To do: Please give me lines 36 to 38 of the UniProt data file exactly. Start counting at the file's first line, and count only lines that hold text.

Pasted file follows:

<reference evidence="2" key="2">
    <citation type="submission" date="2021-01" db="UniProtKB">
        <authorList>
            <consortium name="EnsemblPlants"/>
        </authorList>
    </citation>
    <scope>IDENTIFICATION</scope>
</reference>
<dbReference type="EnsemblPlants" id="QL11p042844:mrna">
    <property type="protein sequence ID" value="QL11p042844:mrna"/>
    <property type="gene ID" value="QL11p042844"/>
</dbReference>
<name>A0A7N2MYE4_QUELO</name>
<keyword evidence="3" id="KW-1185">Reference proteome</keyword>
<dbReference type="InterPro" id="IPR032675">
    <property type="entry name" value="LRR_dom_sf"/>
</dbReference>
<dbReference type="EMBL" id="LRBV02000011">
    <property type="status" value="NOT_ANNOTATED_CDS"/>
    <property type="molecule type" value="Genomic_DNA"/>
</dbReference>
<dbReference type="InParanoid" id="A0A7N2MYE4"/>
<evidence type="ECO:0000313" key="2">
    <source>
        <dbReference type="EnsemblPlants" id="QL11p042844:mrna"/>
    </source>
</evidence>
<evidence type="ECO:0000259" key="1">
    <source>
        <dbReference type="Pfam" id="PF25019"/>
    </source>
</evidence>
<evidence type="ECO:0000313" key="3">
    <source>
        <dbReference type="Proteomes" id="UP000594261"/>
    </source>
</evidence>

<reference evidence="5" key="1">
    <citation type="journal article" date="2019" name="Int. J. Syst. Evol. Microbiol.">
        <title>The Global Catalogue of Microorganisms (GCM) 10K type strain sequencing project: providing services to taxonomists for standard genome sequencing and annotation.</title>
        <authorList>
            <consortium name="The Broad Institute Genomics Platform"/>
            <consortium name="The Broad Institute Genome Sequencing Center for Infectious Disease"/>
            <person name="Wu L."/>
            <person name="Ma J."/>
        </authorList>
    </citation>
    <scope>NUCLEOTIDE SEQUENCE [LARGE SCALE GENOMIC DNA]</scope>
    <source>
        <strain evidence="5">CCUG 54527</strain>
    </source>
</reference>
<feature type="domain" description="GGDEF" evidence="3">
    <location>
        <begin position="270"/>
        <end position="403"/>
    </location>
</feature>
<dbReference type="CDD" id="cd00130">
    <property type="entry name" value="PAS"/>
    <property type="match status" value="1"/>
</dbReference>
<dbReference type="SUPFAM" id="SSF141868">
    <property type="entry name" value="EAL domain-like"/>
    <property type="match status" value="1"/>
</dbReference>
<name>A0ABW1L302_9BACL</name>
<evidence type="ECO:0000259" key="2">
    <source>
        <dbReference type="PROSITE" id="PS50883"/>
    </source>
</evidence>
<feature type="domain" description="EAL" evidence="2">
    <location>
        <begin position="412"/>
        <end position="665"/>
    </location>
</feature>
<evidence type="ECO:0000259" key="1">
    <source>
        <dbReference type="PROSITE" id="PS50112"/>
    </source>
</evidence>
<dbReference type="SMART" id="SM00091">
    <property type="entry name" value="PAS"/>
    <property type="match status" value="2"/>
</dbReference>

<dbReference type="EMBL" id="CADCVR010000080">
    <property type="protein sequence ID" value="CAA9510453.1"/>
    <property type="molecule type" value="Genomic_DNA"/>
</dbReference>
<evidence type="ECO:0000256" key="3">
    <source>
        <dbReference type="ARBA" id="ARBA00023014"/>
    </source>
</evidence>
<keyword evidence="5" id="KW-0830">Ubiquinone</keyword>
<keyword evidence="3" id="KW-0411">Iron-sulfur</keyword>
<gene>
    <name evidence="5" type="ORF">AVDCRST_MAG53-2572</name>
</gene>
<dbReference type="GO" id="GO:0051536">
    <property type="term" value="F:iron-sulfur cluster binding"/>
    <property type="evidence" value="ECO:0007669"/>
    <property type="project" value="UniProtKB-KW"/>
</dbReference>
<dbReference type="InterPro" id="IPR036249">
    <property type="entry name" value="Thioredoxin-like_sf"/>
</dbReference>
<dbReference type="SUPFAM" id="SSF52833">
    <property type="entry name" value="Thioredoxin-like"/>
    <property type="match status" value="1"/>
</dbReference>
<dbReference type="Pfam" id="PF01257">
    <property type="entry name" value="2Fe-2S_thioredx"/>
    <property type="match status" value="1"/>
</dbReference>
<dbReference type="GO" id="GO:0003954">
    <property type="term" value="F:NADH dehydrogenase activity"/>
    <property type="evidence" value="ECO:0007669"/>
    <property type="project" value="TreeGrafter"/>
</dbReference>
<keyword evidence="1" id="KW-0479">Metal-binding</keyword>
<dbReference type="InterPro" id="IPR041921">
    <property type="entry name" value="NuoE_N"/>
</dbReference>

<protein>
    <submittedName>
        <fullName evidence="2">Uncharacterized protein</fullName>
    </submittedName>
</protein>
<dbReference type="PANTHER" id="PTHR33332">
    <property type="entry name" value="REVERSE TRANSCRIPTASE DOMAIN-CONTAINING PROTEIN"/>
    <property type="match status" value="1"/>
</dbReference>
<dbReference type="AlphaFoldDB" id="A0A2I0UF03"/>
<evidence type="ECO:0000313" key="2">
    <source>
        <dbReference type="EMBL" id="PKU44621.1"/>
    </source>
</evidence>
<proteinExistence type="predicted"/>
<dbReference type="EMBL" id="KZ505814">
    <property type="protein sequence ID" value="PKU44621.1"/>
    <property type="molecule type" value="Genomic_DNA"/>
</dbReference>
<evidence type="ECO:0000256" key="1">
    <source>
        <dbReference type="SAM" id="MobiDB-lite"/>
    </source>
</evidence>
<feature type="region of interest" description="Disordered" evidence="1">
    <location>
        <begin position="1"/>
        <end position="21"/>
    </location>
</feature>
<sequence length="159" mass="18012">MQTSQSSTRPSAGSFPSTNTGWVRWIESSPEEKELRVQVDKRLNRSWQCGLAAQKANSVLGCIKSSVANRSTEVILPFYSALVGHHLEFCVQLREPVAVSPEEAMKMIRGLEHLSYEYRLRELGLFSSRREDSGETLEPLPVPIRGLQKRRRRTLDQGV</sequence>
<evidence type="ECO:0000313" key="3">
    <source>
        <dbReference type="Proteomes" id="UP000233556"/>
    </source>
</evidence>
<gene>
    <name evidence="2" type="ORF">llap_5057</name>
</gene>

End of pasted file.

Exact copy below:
    </source>
</evidence>

<reference evidence="5" key="1">